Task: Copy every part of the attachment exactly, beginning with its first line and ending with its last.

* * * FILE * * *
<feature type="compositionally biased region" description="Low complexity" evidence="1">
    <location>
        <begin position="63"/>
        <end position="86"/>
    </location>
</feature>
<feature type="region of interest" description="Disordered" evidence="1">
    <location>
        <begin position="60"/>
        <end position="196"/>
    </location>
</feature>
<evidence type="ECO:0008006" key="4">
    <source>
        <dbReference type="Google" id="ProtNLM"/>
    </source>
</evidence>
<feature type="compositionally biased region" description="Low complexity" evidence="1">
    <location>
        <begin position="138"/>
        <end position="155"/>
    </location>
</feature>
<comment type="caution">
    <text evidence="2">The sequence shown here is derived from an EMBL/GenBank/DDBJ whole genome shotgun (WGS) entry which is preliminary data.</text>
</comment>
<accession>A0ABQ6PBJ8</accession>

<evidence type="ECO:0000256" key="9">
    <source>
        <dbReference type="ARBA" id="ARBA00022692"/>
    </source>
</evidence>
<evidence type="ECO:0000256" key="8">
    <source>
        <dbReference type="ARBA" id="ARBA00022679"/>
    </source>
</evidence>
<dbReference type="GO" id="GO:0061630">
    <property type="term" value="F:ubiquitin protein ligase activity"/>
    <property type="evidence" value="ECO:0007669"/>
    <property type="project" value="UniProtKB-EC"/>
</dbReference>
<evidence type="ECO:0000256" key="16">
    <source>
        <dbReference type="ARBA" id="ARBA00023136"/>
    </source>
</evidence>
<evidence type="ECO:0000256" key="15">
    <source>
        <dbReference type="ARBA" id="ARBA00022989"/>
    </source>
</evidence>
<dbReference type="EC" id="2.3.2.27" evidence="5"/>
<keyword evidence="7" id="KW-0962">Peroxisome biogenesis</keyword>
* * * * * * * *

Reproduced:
<feature type="compositionally biased region" description="Low complexity" evidence="1">
    <location>
        <begin position="63"/>
        <end position="86"/>
    </location>
</feature>
<feature type="region of interest" description="Disordered" evidence="1">
    <location>
        <begin position="60"/>
        <end position="196"/>
    </location>
</feature>
<evidence type="ECO:0008006" key="4">
    <source>
        <dbReference type="Google" id="ProtNLM"/>
    </source>
</evidence>
<feature type="compositionally biased region" description="Low complexity" evidence="1">
    <location>
        <begin position="138"/>
        <end position="155"/>
    </location>
</feature>
<comment type="caution">
    <text evidence="2">The sequence shown here is derived from an EMBL/GenBank/DDBJ whole genome shotgun (WGS) entry which is preliminary data.</text>
</comment>
<accession>A0ABQ6PBJ8</accession>

<evidence type="ECO:0000256" key="9">
    <source>
        <dbReference type="ARBA" id="ARBA00022692"/>
    </source>
</evidence>
<evidence type="ECO:0000256" key="8">
    <source>
        <dbReference type="ARBA" id="ARBA00022679"/>
    </source>
</evidence>
<dbReference type="GO" id="GO:0061630">
    <property type="term" value="F:ubiquitin protein ligase activity"/>
    <property type="evidence" value="ECO:0007669"/>
    <property type="project" value="UniProtKB-EC"/>
</dbReference>
<evidence type="ECO:0000256" key="16">
    <source>
        <dbReference type="ARBA" id="ARBA00023136"/>
    </source>
</evidence>
<evidence type="ECO:0000256" key="15">
    <source>
        <dbReference type="ARBA" id="ARBA00022989"/>
    </source>
</evidence>
<dbReference type="EC" id="2.3.2.27" evidence="5"/>
<keyword evidence="7" id="KW-0962">Peroxisome biogenesis</keyword>